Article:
It’s a big ask but it’s a vital step towards

creating a healing environment.


Moving away from seeing a child’s behaviour as good or bad allows you to see behaviour as communication. The child is using the skills they have at their disposal to let the world know how they are travelling. This is true for all of us, it’s just that children who have been harmed and suffer from complex trauma have fewer skills to communicate their needs.


Behaviour is communication

You will already know about this if you have ever spent time with an infant. An infant initially can only communicate its distress in one way, by crying. The adults around them need to work out what the meaning of the crying is. Do they require feeding, a nappy change, are they tired and need help to settle so they can go to sleep?

With infants we tend not to use the good and bad dichotomy, however our expectation of children increases as they get older and we assume that they have developed the skills to communicate with us more clearly. This is a reasonable expectation of a child who has had a safe and secure start to life where their primary attachments are not unpredictable and their physical, psychological and spiritual needs are met when they are seeking support. However, when a child’s primary carers are not available or able to meet these needs, their brain does not develop as we would want it too and thus their communication style presents in some very complex and challenging ways, which can be difficult to understand.

When trying to make sense of a child’s behaviour and what they are communicating to you, before doing anything (unless it really is a life and death situation) it is helpful to follow these steps:


  1. Take your own vital signs – are you calm or agitated? Are you able to get yourself into a calmer state so that you can respond rather than react?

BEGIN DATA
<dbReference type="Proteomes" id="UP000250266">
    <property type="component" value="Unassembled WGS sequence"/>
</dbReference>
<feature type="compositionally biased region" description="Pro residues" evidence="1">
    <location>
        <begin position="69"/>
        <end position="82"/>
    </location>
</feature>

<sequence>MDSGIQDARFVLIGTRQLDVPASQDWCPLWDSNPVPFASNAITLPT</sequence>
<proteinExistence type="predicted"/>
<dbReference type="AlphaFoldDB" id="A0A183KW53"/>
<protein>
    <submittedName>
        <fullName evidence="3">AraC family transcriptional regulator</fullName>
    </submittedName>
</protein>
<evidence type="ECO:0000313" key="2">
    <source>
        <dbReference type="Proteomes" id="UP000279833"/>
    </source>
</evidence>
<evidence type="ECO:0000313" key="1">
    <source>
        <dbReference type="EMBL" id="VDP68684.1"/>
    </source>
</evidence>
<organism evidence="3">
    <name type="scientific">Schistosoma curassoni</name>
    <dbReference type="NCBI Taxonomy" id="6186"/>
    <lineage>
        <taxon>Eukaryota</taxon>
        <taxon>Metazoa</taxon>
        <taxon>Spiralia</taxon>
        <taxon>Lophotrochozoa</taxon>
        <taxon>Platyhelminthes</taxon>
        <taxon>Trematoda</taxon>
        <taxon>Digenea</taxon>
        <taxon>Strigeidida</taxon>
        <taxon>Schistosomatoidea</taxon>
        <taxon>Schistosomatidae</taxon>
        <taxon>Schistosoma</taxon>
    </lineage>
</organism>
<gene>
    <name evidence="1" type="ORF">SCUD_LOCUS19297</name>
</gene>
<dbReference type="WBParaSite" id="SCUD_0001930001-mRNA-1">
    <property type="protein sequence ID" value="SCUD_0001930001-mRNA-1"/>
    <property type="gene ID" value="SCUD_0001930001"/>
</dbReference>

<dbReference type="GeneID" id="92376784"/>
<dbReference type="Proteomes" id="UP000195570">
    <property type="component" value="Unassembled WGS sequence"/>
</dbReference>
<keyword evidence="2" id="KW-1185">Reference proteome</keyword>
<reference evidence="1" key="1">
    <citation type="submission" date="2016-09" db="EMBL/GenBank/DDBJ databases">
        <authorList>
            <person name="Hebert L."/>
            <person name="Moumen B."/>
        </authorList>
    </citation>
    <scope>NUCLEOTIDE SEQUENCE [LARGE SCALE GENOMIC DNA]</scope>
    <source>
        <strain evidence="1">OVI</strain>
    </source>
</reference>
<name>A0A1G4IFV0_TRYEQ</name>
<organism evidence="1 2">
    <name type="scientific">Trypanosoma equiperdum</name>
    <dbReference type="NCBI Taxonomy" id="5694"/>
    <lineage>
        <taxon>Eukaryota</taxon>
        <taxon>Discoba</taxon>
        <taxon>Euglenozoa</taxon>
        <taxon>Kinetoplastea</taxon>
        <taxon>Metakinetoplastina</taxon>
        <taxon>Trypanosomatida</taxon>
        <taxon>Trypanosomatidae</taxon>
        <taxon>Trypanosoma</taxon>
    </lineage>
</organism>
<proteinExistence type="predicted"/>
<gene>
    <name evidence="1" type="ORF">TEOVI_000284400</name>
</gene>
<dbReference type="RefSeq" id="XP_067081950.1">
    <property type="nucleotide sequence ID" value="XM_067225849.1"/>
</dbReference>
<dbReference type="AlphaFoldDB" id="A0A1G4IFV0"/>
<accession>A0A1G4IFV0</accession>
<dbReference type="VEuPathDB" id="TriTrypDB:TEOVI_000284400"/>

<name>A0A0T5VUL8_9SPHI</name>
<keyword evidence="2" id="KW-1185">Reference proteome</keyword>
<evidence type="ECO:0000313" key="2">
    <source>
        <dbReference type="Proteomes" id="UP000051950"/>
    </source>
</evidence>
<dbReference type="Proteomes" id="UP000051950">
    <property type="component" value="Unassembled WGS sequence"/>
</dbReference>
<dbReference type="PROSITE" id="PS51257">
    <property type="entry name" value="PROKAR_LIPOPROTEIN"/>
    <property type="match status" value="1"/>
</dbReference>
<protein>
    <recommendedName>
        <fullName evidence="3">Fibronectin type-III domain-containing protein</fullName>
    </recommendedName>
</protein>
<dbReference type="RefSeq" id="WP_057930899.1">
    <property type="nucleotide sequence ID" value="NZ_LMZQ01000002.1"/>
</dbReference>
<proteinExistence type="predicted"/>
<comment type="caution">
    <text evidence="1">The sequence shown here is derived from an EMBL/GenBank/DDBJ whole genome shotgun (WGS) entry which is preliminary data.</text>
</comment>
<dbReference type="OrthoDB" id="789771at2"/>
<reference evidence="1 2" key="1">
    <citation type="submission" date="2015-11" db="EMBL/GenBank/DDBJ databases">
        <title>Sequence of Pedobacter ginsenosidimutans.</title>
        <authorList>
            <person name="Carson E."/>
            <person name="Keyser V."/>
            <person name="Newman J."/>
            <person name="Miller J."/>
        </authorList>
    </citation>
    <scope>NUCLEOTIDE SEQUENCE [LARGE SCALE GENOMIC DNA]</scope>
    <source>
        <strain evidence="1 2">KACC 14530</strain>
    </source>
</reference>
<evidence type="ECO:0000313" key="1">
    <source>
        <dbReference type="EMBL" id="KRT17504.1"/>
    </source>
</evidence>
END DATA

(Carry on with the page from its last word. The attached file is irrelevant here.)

2. Breathe – be in control of your breathing rather than it being in control of you.
  3. Observe – without judgement simply look at what the child is doing and do not rush into doing something.
  4. Listen deeply – give meaning to what you see – a good question is to ask yourself is, ‘What does this mean? What do I think the child is feeling – angry, sad, frustrated?’
  5. Seek to understand – ask yourself ‘What has happened to the child? What you are trying to ascertain is what has triggered the child to have such big feelings. This can sometimes be hard to work out if it appears the child has just spontaneously erupted.
  6. Respond – ask yourself, ‘What is the best thing for me to do now?’ Rule of thumb: chose an action that will add water to the fire, not fuel.

Keep in mind there will always be a trigger no matter how big or how small it is. Sometimes as adults we dismiss a child’s behaviour as ‘just attention seeking’, we think that they are doing what they are doing for no real reason. But this is never the case.

It is vital to understand that children

who seek attention, need attention.

How you respond to this attention seeking just might make things better or worse.

Gregory Nicolau


Australian Childhood Trauma Group